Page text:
This rule may be challenged by certain appraiser's offices, but pending a ruling on that challenge, Higgs does not apply to VAB proceedings.

 

Updated June 2010

New Law Limits Back Assessment of Real Property

In Florida, county property appraisers can reach back as far as three years to assess property which has escaped taxation. These "back assessments" are used to re-capture taxes where the county may have missed new construction or otherwise incorrectly under assessed property. A new law, which takes effect in July 2010, creates a safe harbor for property owners who comply with all permitting requirements on new construction or improvements made to existing buildings. The law states that the county property appraiser may not back assess "with respect to a building, structure or improvement to land that was not assessed previously, if the owner complied with all permitting requirements when the improvement was built." Also, if the owner voluntarily discloses the existence of the property to the appraiser before January 1st of the year in which the property is first assessed, the county may not later back assess the property.

 

Updated March 2010

New Value Adjustment Board Rules

The Florida Department of Revenue recently approved the adoption of new rules governing the state's Value Adjustment Boards and the process of contesting property tax assessments. The DOR has been working on these rules for a number of years and has sought public input through numerous workshops.

The revised rules aim to create uniformity in the VAB process throughout the state. The rules are anticipated to become effective on March 30, 2010 and the DOR will issue a "uniform policies and procedures manual" prior to such date.

The rules cover many aspects of the appeals process including uniform training for magistrates, rules governing counsel to the VAB, procedures for telephonic hearings, procedures for remand of cases to the property appraiser, guidance on late filing of petitions, the right to reschedule hearings for good cause and the petitioner's right to be heard on a scheduled petition within a reasonable amount of time.

 

Updated June 2009

Presumption of Correctness in Property Tax Appeals

A recent bill changes the presumption of correctness in Florida property tax appeals. Under the new law the appraiser must prove by a preponderance of the evidence that its assessment was arrived at by complying with statutory requirements and professionally accepted appraisal practices. If the appraiser fails to prove this, then its assessment does not have a presumption of correctness.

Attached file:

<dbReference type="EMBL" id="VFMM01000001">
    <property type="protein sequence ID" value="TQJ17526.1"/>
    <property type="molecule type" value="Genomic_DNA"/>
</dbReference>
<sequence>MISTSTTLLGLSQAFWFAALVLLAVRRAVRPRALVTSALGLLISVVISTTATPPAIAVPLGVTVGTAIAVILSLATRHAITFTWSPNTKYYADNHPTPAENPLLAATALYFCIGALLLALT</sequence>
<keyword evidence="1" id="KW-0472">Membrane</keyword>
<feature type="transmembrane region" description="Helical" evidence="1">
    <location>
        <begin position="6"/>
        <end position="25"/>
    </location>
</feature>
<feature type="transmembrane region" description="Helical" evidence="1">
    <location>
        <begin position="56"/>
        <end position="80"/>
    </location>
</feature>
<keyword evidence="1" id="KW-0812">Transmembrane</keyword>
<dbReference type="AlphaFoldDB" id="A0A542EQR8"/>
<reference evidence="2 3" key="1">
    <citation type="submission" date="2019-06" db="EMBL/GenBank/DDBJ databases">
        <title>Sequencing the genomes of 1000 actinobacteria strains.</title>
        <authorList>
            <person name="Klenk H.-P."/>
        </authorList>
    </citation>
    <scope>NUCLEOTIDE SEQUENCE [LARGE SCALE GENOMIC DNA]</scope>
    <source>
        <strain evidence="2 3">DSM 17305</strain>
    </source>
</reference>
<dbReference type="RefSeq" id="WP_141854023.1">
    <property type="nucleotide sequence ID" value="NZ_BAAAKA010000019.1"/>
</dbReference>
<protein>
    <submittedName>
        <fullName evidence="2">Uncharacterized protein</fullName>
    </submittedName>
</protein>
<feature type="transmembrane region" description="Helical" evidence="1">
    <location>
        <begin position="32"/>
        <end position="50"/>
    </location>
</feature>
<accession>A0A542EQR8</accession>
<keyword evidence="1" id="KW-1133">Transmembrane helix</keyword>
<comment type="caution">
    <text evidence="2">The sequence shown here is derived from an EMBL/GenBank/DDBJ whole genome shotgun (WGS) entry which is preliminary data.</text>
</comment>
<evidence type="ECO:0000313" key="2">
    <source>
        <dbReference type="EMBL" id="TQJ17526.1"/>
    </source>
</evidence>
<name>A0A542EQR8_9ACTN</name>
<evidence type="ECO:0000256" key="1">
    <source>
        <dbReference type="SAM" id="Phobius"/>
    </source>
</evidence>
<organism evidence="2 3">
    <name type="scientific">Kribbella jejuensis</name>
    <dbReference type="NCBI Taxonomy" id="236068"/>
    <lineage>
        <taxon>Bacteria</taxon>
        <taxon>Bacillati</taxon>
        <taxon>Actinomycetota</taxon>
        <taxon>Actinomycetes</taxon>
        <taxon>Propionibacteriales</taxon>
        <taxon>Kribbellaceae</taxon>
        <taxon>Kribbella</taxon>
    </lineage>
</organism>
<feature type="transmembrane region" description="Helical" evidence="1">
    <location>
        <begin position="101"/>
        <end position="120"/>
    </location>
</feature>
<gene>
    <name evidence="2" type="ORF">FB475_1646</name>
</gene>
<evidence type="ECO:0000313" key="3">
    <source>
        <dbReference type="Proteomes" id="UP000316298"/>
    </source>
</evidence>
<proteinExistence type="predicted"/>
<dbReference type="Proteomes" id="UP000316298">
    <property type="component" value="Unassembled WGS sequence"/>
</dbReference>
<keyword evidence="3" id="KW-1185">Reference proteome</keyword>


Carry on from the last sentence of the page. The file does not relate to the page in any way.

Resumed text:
If the appraiser succeeds in its showing, then the taxpayer must prove by a preponderance of the evidence that the assessment does not represent the just value of the property or is arbitrarily based on appraisal practices different from those applied to comparable property in the county. If the taxpayer makes this showing, then the special magistrate shall establish the assessment if there is competent, substantial evidence of value in the record. If the record lacks such evidence the matter must be remanded to the property appraiser with directions from the magistrate.

This new statute takes effect for 2009 assessments and represents a substantial change in favor of taxpayers challenging their assessments.

 

Updated March 2009

Good Faith Payment of Taxes

In Florida, partial payments of real property taxes are generally not permitted. One exception is when an assessment is being contested, a taxpayer may make a good faith payment of "not less than the amount of the tax which the taxpayer in good faith admits to be owing." In a recent case, the court addressed good faith payments and wrote that the legislative intent was to ensure that revenue continues to flow to counties during the potentially lengthy legal appeal process. Although the court found it is not statutorily required, the best practice when making a good faith payment is to submit such payment with a cover letter expressly reciting that it is a good faith payment and setting forth the taxpayer's method of calculation of the taxes being paid. We also recommend identifying the appropriate person in the tax collector's office and notifying them that a good faith payment is being made so it can be processed and applied correctly.

 

Updated December 2008

Florida Supreme Court Clarifies Whether Property Appraiser May Challenge Constitutionality Of A Statute

In Florida, County Property Appraisers generally can not challenge taxing statutes on the grounds that are unconstitutional. However, in recent years, the courts have recognized two limited exceptions to this rule: (i) if the taxing statute at issue involves the disbursement of public funds or (ii) if the constitutionality is raised as a defense in an action initiated by the taxpayer.

In 2007, based on the second exception, above an appellate court permitted a property appraiser to challenge the constitutionality of a statute as a defense to a taxpayer's lawsuit seeking a tax exemption. That case was appealed to the Florida Supreme Court which resolved a conflict among the district courts on this issue. The court held that a "property appraiser acting in his or her official capacity does not have standing to raise the constitutionality of a statute as a defense in an action filed by a taxpayer." This ruling clearly resolves the matter and prevents County Property Appraisers from challenging the validity of the taxing laws.

 

Updated September 2008

Property Tax Reform Approved by Voters

We previously wrote about a recent change in Florida law which for the first time caps increases in assessed values of real property for ad valorem tax purposes. We are writing now with updates to our prior article based on changes that have been made in implementation of this law.